Edexcel A Level Chemistry:复习笔记2.2.1 Explaining Group 2 Trends

Ionisation Energy


Chemical trends

  • All elements in Group 2 (also called alkali earth metals) have two electrons in their outermost principal quantum shell
  • All Group 2 metals can form ionic compounds in which they donate these two outermost electrons (so they act as reducing agents) to become an ion with +2 charge (so they themselves become oxidised)
  • Going down the group, the metals become more reactive
  • This can be explained by looking at the Group 2 ionisation energies:


The graph shows that both the first and second ionization energies decrease going down the group


  • The first ionisation energy is the energy needed to remove the first outer electron of an atom
  • The second ionisation energy is the energy needed to remove the second outer electron of an atom
  • The graph above shows that going down the group, it becomes easier to remove the outer two electrons of the metals
  • Though the nuclear charge increases going down the group (because there are more protons), factors such as an increased shielding effect and a larger distance between the outermost electrons and nucleus outweigh the attraction of the higher nuclear charge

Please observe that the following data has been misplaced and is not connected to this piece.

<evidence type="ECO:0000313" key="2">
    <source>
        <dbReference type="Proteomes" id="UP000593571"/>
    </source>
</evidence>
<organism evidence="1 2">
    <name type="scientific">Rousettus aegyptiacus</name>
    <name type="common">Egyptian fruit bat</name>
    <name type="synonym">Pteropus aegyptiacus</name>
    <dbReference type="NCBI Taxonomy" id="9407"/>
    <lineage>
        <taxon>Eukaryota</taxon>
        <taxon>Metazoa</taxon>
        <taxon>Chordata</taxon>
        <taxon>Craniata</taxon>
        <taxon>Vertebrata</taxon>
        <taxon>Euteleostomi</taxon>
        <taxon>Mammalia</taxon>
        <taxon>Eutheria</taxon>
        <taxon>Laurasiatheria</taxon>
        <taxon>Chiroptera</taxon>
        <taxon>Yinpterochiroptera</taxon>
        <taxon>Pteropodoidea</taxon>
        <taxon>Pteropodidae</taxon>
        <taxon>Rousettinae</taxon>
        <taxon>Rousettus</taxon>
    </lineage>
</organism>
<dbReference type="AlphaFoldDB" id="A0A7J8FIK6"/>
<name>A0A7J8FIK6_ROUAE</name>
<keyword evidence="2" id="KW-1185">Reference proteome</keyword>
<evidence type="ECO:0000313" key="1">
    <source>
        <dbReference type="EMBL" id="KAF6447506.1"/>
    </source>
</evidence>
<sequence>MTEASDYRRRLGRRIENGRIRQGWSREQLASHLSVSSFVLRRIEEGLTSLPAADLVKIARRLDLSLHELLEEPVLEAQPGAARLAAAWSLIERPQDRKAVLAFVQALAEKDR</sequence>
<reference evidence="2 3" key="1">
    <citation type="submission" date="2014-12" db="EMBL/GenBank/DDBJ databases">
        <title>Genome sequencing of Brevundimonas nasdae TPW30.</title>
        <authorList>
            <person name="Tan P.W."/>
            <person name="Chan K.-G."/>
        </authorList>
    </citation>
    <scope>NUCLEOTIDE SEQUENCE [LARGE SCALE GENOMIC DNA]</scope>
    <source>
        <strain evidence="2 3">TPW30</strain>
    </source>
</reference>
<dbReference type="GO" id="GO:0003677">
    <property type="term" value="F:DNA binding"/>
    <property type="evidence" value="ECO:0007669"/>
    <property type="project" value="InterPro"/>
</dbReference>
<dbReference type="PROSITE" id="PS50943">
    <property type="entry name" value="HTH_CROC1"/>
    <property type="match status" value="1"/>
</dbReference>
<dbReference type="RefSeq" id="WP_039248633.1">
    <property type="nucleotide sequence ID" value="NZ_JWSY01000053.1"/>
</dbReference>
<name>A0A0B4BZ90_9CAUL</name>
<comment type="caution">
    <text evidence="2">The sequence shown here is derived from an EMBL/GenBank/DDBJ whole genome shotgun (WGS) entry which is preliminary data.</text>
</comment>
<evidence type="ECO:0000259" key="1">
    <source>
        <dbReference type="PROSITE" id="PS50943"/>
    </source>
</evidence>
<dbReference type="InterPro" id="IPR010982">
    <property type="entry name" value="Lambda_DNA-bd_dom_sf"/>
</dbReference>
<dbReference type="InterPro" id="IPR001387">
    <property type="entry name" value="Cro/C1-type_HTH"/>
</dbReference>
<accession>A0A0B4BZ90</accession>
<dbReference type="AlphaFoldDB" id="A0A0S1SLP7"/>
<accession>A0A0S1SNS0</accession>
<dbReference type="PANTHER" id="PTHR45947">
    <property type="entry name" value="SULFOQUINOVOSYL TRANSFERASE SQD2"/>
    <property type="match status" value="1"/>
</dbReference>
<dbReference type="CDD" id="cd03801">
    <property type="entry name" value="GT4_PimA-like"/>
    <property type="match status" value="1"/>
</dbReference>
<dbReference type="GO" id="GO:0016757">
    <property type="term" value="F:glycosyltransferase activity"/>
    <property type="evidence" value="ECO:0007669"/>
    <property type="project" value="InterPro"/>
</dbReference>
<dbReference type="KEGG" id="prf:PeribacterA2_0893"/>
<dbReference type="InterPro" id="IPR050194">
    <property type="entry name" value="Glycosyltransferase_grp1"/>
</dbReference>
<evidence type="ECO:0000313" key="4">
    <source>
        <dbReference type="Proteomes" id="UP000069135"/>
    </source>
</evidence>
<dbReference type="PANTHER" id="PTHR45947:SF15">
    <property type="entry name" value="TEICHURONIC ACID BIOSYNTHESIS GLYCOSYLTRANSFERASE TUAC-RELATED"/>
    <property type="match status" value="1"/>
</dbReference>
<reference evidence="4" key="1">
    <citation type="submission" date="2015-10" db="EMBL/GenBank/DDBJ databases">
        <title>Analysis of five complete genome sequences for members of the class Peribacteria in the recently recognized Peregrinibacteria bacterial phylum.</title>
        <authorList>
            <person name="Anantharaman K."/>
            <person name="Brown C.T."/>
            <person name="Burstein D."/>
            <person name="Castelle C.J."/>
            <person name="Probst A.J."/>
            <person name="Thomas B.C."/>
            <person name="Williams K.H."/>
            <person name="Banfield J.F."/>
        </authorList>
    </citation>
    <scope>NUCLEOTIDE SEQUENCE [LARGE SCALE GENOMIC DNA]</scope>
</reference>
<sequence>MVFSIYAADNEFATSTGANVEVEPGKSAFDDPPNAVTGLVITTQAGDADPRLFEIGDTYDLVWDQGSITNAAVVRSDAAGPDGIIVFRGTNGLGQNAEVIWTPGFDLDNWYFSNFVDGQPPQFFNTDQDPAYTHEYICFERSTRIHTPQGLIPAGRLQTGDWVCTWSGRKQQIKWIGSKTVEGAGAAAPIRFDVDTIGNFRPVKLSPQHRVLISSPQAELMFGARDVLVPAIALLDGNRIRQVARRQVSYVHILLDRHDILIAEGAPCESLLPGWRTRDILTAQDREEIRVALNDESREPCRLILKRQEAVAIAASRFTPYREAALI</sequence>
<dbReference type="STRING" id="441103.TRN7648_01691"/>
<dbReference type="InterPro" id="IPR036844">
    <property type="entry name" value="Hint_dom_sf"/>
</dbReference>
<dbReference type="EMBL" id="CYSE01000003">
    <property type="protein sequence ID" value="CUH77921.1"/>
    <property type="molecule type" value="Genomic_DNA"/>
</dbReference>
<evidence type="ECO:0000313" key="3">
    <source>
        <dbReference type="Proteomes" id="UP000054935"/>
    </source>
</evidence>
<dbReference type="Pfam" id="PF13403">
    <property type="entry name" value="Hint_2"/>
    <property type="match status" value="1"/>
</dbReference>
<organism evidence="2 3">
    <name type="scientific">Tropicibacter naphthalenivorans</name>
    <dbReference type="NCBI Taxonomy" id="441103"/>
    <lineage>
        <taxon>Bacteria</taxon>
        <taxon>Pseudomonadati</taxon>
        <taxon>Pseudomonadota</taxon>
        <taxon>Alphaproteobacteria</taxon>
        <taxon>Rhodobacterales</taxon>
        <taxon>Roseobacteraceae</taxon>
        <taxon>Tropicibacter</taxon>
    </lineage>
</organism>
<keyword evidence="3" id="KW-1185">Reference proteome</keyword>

• As a result of the deceases in ionisation energy, the elements become more reactive going down the group as it gets easier for the atoms to lose two electrons and become 2+ ions
  • This trend is shown by looking at reactions of the Group 2 metals:
    • With dilute hydrochloric acid: bubbles of hydrogen gas are given off much faster indicating that the reactions become more vigorous
    • For example:

Mg (s) + HCl (aq) → MgCl2 (aq) + H2 (g)

    • With oxygen: the metals get more reactive with oxygen down the group (Ba is so reactive, that it must be stored in oil to prevent it from reacting with oxygen in air)

Mg (s) + O2 (g) → MgO (s)